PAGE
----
The Defendants submitted that the words "arising out of or concerning defective building work" are general words and should be interpreted widely. The Defendants also argued that Part 4C of the Act is remedial, and should therefore be construed with a broad purpose and liberal interpretation. Whilst the Defendants accepted that the definition of "building action" must be limited in some way, they believed that the approach in Australian Rail Track Corporation Ltd v Leighton Contractors Pty Ltd [2003] VSC 189 should be adopted, being that section 109ZK will not apply to an outside party who has suffered loss or damage as a result of defective building work in "only an accidental, incidental or indirect sense." The Defendants submitted that the damage claimed by the Plaintiff was only "one step removed from the defendants' obligation to indemnify under the Deeds" and therefore fell within section 109ZK of the Act.

The Court examined the history and context of the provision before reaching the conclusion that section 109ZK(1) did not prevent the claim by the Plaintiff. It was the Court's view that the present action related to a breach of the indemnification obligation in the Deeds signed by the Defendants. The Court was not completely satisfied with the approach in Australian Rail Track Corporation Ltd, and suggested that a better approach would be to undertake a characterisation of the cause of action in question under consideration. In undertaking a characterisation of the cause of action, the Court asked the following two questions: is the cause of action for loss or damage arising out of defective building work, or is the cause of action for damages for failure to meet a legal (such as contractual) obligation which is only indirectly related to defective building work? The present action was found to fall within the latter.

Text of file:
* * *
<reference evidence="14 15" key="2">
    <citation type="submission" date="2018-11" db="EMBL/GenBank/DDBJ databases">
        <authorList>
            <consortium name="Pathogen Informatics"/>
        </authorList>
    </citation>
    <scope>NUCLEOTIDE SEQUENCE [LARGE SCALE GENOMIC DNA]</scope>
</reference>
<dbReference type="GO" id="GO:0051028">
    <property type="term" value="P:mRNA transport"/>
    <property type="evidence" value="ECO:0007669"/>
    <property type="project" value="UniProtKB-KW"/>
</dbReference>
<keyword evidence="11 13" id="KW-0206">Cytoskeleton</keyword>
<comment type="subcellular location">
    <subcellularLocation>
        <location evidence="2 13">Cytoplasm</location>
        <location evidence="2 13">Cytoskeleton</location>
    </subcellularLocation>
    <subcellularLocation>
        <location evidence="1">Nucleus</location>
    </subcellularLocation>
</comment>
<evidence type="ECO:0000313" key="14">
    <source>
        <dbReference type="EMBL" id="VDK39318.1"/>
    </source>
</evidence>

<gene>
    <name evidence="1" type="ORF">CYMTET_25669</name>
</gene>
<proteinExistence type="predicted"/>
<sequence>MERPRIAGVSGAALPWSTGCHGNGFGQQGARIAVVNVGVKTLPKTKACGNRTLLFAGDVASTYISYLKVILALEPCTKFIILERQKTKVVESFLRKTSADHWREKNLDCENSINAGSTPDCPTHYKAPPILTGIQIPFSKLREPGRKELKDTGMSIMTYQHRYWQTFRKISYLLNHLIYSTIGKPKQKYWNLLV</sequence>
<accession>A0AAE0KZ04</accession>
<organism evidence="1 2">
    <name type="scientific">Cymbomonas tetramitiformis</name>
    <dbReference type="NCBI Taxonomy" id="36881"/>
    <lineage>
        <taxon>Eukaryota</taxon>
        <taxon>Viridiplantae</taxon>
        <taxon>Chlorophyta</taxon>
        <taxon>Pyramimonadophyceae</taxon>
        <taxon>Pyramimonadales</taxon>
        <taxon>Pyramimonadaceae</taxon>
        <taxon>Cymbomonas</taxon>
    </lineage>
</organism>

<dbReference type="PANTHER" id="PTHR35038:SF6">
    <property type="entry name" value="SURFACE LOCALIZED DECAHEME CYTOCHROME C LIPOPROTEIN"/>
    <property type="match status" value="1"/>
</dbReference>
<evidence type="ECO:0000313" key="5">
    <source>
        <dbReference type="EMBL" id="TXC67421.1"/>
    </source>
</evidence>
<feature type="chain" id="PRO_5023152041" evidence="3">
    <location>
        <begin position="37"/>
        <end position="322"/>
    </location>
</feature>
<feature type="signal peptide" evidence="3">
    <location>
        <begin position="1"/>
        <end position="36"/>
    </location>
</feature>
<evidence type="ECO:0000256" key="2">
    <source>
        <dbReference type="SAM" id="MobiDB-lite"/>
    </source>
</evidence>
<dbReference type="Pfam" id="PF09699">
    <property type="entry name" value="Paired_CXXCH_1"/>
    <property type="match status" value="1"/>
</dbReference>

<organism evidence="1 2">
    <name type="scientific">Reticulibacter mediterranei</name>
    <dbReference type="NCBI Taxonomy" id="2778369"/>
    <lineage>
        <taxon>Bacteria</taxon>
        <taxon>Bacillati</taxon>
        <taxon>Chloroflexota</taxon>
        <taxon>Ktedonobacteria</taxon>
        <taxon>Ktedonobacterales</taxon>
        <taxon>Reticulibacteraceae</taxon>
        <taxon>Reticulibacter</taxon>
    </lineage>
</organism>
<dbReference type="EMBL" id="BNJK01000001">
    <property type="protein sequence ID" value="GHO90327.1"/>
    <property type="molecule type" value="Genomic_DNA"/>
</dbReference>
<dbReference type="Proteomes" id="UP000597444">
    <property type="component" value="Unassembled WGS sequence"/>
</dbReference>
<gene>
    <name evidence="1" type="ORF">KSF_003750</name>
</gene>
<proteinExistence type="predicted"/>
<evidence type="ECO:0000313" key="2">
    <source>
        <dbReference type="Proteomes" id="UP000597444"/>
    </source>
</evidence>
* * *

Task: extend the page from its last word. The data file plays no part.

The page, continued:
In the media

Fall in building approvals a wake-up call
The worst housing approvals numbers in two years should serve as a wake-up call to governments on the need to fix housing markets and planning systems, according to the Property Council (30 November 2016). More...

Longest housing boom in NSW history
NSW is in the midst of the longest housing construction boom in its history, according to Australian Bureau of Statistics data. Data released today shows 74,577 homes were approved in the 12 months to October 2016. This is a record 33rd consecutive month with a yearly approval figure of more than 50,000 (30 November 2016). More...